What's there left to do after you invent the Internet? Invent disappearing vehicles, apparently. The Defense Advanced Research Projects Agency (DARPA) is currently working on this technology, which even it admits "sounds like [...] an episode from Mission Impossible."
Codenamed ICARUS (Inbound, Controlled, Air-Releasable, Unrecoverable Systems), the project (which launched today) builds on its previous VAPR (Vanishing Programmable Resources) program, which produced self-destructive electronic components. The idea with ICARUS is utilize the potential of polymer panels and "electronics-bearing glass strips" to make delivery vehicles and their recoverables disappear should the need arise (whether that's the threat of the enemy retrieving items, or the hindrance of the vehicle and items on extraction, or any number of other scenarios).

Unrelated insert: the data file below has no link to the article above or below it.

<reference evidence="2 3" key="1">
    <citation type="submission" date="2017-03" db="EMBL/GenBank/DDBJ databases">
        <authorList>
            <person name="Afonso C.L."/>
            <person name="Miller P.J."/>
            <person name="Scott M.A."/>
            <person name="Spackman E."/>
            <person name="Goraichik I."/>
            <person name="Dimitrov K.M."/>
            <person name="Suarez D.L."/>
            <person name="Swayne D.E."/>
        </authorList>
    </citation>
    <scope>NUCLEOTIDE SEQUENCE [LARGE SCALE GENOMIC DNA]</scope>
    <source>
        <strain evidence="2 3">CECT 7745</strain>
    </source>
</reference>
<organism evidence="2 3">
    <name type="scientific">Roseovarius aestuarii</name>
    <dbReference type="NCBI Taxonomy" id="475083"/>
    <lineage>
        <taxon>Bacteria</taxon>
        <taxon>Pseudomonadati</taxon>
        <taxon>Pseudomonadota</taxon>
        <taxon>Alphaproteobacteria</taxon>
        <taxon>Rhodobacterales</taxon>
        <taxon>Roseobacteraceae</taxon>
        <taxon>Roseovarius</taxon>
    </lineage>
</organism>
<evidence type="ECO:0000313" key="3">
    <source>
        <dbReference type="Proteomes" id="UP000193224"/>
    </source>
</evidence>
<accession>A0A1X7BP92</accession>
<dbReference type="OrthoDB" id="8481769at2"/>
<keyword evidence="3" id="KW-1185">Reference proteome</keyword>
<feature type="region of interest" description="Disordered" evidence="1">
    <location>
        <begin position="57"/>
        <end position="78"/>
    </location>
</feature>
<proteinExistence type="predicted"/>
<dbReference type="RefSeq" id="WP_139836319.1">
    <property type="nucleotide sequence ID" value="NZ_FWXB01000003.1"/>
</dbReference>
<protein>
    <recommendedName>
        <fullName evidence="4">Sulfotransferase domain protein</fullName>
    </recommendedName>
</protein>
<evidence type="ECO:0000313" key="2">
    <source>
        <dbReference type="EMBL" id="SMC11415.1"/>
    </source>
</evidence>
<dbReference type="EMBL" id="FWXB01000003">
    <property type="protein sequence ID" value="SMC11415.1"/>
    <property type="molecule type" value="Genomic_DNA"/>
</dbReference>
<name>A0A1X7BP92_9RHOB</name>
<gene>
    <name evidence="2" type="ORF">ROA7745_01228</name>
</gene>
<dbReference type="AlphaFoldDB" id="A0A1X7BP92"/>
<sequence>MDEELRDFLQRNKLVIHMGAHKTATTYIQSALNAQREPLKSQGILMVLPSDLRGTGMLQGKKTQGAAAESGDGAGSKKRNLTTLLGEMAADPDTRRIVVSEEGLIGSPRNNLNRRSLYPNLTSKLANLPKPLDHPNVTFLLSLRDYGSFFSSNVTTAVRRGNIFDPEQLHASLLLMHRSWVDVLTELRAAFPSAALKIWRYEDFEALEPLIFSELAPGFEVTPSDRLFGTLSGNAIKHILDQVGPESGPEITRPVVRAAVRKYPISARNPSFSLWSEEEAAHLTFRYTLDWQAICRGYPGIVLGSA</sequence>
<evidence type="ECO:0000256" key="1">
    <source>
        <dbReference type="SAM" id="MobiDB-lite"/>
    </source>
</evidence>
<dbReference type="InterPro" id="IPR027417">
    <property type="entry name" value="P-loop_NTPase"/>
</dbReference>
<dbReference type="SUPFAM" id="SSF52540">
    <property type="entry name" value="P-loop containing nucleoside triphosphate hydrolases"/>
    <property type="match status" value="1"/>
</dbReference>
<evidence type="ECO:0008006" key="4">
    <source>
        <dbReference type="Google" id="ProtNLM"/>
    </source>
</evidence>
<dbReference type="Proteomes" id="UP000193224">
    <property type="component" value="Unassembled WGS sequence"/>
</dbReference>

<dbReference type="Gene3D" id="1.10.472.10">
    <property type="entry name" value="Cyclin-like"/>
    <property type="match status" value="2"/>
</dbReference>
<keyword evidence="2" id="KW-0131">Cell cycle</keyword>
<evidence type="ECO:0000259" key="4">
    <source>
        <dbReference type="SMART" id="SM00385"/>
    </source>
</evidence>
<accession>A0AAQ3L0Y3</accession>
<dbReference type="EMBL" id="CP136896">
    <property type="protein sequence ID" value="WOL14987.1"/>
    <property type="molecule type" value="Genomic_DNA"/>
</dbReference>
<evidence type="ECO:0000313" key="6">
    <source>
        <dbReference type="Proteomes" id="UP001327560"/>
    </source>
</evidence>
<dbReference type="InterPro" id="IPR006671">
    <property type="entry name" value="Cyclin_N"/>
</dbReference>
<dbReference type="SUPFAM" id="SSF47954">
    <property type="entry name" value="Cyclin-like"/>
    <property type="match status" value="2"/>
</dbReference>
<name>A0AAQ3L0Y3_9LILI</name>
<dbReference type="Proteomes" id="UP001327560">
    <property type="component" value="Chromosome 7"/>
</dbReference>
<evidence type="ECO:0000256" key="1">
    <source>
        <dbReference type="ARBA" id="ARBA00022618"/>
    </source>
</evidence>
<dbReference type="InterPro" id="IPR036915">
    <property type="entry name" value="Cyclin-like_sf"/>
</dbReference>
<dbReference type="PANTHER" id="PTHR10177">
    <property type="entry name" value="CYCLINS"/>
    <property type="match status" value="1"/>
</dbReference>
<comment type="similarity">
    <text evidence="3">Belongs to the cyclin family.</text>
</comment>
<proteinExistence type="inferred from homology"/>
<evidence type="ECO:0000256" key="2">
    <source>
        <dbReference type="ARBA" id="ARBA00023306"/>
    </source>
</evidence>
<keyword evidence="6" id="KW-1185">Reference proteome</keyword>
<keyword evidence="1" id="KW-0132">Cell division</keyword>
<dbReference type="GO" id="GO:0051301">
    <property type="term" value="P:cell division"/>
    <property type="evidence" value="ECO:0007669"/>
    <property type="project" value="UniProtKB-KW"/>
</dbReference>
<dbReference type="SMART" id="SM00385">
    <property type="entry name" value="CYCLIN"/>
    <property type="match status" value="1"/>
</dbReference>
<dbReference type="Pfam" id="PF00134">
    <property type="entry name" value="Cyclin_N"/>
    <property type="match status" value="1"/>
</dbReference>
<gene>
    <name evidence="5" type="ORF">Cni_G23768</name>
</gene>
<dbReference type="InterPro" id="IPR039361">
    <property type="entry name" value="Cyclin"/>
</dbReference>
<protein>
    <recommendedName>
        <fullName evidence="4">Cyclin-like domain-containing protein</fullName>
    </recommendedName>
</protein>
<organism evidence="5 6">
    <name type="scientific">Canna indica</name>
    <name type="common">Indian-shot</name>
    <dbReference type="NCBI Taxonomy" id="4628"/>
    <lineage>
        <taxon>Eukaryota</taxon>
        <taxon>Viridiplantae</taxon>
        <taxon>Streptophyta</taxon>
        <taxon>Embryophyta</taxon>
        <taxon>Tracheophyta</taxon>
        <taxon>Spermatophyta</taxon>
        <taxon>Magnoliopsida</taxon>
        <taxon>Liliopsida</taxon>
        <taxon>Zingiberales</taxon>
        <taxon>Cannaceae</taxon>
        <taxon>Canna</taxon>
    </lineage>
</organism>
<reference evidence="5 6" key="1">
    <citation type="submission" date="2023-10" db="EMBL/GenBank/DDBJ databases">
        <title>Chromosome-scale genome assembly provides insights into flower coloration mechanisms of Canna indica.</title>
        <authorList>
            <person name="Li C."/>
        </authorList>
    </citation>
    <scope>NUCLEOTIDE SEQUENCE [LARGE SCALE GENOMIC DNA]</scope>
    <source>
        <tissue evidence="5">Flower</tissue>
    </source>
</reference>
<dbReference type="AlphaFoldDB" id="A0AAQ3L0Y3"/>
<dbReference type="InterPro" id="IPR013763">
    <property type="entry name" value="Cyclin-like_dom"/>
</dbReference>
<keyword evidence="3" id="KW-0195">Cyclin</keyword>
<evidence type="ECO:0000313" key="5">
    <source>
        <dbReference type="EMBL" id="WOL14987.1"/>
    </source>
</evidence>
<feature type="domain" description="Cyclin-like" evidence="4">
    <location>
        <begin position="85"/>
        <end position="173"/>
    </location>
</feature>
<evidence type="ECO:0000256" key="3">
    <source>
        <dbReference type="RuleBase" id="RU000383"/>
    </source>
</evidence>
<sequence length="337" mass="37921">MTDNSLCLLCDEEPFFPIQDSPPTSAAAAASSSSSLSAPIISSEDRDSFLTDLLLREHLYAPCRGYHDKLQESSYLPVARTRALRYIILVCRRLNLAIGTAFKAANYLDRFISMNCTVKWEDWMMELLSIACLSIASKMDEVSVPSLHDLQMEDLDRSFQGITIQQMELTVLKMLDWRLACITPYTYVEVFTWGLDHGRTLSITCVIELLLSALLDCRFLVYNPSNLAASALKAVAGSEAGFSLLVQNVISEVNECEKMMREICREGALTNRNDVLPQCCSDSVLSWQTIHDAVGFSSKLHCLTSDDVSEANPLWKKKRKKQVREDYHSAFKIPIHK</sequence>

ICARUS is set to last a little over two years, and will see funding of about $8 million. And though named after the tragic Greek myth, DARPA says, quite amusingly, that it "aims to mimic the material transience that led to Icarus' demise, but leverages that capacity in scenarios with more uplifting endings."